Variations in GP–patient communication by ethnicity, age, and gender: evidence from a national primary care patient survey

Burt, Jenni; Lloyd, Cathy; Campbell, John; Roland, Martin and Abel, Gary (2016). Variations in GP–patient communication by ethnicity, age, and gender: evidence from a national primary care patient survey. British Journal of General Practice, article no. e47.

DOI: https://doi.org/10.3399/bjgp15X687637

Abstract

Background: Doctor–patient communication is a key driver of overall satisfaction with primary care. Patients from minority ethnic backgrounds consistently report more negative experiences of doctor–patient communication. However, it is currently unknown whether these ethnic differences are concentrated in one gender or in particular age groups.

Aim: To determine how reported GP–patient communication varies between patients from different ethnic groups, stratified by age and gender.

Design and setting: Analysis of data from the English GP Patient Survey from 2012–2013 and 2013–2014, including 1 599 801 responders.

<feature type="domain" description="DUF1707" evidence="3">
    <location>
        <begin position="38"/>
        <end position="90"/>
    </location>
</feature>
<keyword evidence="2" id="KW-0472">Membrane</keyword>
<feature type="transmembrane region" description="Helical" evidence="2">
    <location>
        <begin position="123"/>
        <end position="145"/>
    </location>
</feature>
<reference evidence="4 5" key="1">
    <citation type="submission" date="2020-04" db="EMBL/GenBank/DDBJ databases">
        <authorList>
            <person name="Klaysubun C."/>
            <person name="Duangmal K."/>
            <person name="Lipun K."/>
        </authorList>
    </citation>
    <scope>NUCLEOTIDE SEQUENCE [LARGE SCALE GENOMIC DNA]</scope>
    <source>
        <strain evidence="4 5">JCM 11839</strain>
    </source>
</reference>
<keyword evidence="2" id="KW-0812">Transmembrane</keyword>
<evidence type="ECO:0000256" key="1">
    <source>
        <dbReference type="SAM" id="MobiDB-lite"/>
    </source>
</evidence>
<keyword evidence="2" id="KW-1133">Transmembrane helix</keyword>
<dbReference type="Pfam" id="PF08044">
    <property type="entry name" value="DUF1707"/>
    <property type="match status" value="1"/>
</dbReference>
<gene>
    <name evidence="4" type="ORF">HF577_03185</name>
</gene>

Method: A composite score was created for doctor–patient communication from five survey items concerned with interpersonal aspects of care. Mixed-effect linear regression models were used to estimate age- and gender-specific differences between white British patients and patients of the same age and gender from each other ethnic group.

Results: There was strong evidence (P<0.001 for age by gender by ethnicity three-way interaction term) that the effect of ethnicity on reported GP–patient communication varied by both age and gender. The difference in scores between white British and other responders on doctor–patient communication items was largest for older, female Pakistani and Bangladeshi responders, and for younger responders who described their ethnicity as ‘Any other white’.

Conclusion: The identification of groups with particularly marked differences in experience of GP–patient communication — older, female, Asian patients and younger ‘Any other white’ patients — underlines the need for a renewed focus on quality of care for these groups.

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